A heart patient’s positive attitude: a “crazy, crazy idea”?

by Carolyn Thomas  @HeartSisters

I blame genetics – and three decades spent working in public relations – for generally making me one of those smiley, glass-half-full, annoyingly über-positive personalities much of the time. Not even horrific symptoms during my heart attack could alter the weak happy face that seemed freakishly pasted on throughout that ordeal.

It’s as if I were channeling Elizabeth Banks classic character in her short yet brilliant film Just A Little Heart Attack – in which she attempts to smile brightly despite textbook cardiac symptoms, and even good-naturedly taunts her concerned family:

“Do I look like the kind of person who’s having a HEART ATTACK?”

Don’t make a fuss. Chin up. Don’t worry, be happy. Just get on with it. I’m fine, just fine.

Trouble is: people like me who sport a perma-smiley face may not be “fine”. Not at all. And I now believe that feeling obliged to pretend we are what we’re not can be both physically and psychologically damaging.   Continue reading “A heart patient’s positive attitude: a “crazy, crazy idea”?”

Do you think too much? How ruminating hurts your heart

by Carolyn Thomas  @HeartSisters

Before my heart attack, I was a champion ruminator. Give me an ugly little problem to worry about, and I’d thrash it to death before finally flinging it aside in a fit of exhaustion, usually after some sleepless nights, a few extra grey hairs, and incalculable damage to my poor coronary arteries.

The late Yale University professor Dr. Susan Nolen-Hoeksema’s research(1) has revealed some interesting facts about ruminating:

“When people ruminate about problems, they remember more negative things that have happened to them in the past, they interpret situations in their current lives more negatively, and they are more hopeless about the future.”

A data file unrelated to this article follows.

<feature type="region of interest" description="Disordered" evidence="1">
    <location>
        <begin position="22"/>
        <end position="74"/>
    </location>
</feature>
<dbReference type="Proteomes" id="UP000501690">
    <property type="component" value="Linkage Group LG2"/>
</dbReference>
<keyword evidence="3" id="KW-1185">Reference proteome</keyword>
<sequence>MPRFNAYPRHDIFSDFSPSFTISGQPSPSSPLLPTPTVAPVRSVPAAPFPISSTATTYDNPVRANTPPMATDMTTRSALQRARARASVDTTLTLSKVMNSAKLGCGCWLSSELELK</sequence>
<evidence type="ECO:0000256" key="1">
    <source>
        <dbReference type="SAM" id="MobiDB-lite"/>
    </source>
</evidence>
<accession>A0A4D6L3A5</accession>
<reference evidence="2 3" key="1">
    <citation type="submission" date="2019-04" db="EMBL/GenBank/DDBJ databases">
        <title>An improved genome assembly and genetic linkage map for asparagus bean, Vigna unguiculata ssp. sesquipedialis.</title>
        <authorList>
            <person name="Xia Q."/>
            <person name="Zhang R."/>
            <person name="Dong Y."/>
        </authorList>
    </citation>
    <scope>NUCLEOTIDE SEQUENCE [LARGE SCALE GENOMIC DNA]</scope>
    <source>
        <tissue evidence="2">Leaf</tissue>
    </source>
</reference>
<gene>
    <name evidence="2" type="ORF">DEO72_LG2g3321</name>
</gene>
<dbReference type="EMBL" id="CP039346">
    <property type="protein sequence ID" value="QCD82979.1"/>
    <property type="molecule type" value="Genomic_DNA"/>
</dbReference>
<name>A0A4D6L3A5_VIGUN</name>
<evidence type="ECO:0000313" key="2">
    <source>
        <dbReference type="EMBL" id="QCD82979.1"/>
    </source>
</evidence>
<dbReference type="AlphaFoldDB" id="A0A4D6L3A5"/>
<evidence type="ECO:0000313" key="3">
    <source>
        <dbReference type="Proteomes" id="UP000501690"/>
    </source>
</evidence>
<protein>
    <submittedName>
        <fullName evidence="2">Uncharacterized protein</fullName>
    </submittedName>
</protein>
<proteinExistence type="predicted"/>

Research also links the habit of rumination with dangerously high levels of the body’s artery-damaging stress hormones like cortisol. Continue reading “Do you think too much? How ruminating hurts your heart”

How optimism can be good for women’s hearts

woman happy

by Carolyn Thomas @HeartSisters

Good news, my heart sisters: a study published this week in the heart  journal Circulation reports that women with an optimistic outlook on life may live longer and be less likely to develop heart disease than their pessimistic counterparts.

Researchers found that, among more than 97,000 women between the ages of 50 and 79, those with generally optimistic dispositions were 14% less likely to die over eight years than pessimists. They were also over 9% less likely to develop coronary artery disease, and 30% less likely to die of heart complications.

But can you actually change from thinking like a pessimist if that’s your nature?   Continue reading “How optimism can be good for women’s hearts”

Get over yourself: how to stop boring others with your heart attack story

by Carolyn Thomas

I was a distance runner for 19 years, before a brutal case of plantar fasciitis dashed my Olympics dream forever.  I’m kidding about that last part.  My running group (motto: ‘No pace too slow, no course too short!’) had a useful running rule.  The first ten minutes of every training run were devoted to whining.

“My quads hurt. I’m so tired. I think I’m getting a blister.”

But at precisely the ten minute mark, the rule was: no more whining. Let’s face it, my heart sisters: nobody is that interested.

Upon ruminating on the wisdom of Dr. Martin Seligman‘s book Learned Optimism that I’ve been enjoying lately (see Even Heart Patients Can Learn to be Optimists), I can’t help but notice a proliferation of gloom, doom, pessimism, criticism, complaining, blaming and a whack of running negative commentary around lately. And other people besides me are grumpy, too . . .  Continue reading “Get over yourself: how to stop boring others with your heart attack story”